Thorgy Thor, Chi Chi DeVayne, BenDeLaCreme, Morgan McMichaels, Kennedy Davenport, Shangela, Trixie Mattel, Milk, and Aja tell Allure magazine when drag became part of popular culture, and remember some fierce queens who helped inspire it’s origins.
“Drag” is a theater term that originated to refer to performers dressing in clothing typically worn by the opposite sex. Chi Chi says, it
“describes the action of long skirts dragging on the stage on the floor.“
(It’s also an acronym: Dressed Resembling A Girl)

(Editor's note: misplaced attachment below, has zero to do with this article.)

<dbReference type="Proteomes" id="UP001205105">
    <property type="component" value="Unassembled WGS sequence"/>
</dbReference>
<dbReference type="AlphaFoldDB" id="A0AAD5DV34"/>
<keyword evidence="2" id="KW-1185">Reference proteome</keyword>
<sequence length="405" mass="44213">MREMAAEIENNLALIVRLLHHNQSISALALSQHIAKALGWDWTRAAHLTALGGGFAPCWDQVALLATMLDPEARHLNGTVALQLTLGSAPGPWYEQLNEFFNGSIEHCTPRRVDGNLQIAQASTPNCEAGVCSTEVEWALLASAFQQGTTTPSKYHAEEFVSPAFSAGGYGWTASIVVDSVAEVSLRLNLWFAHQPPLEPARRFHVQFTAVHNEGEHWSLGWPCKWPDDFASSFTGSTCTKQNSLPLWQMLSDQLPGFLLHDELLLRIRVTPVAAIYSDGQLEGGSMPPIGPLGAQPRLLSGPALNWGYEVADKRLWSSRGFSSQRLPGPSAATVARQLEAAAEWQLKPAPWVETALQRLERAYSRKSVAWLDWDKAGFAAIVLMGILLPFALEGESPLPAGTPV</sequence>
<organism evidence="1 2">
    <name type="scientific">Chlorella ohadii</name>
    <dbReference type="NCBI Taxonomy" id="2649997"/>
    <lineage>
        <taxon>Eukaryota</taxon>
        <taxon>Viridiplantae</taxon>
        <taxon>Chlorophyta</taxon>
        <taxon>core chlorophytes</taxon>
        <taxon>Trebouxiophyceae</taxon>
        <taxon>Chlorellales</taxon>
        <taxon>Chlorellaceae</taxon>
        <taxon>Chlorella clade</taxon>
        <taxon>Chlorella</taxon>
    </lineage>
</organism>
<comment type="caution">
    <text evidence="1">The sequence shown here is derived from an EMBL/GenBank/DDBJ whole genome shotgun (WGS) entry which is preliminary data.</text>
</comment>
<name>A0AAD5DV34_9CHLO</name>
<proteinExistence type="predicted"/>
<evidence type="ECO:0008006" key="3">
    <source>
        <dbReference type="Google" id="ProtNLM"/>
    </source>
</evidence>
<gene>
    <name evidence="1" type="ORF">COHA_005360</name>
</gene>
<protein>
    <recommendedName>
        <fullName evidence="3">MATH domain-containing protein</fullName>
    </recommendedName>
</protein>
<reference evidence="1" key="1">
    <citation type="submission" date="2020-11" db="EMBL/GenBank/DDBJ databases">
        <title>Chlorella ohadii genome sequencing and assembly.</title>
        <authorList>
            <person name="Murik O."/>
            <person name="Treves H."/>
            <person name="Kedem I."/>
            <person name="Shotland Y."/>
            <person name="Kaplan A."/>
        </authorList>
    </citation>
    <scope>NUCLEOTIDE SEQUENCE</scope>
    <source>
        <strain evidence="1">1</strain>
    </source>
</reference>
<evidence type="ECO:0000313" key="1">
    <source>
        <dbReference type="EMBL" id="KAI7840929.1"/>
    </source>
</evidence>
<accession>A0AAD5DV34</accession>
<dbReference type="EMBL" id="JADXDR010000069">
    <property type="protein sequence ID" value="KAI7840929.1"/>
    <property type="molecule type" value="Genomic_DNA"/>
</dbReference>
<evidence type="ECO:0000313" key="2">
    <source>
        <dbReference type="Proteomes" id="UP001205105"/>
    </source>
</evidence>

Drag made its way into vaudeville in the late 19th and early 20th centuries, there was the boom of underground gay bars in the 20s and 30s, followed by police crackdowns on the gay community in the 50s and 60s and in ’69, the Stonewall Riots was the start of the modern gay rights movement.
Over those decades, iconic figures have emerged in the drag community like Flawless Sabrina, who Thorgy Thor says,
“organized multiple drag queen pageants across the United States, was arrested numerous times, and even appeared in drag on several talk shows — which was groundbreaking for the time.“
The late Flawless Sabrina, who passed away last year, was celebrated last night in NYC with a tribute at Town Hall produced by Daniel Nardicio, and hosted by drag legend, Linda Simpson. Synchronicity. The Gods and Goddesses of drag must be smiling down today.
(Photo, screen grab; via Allure)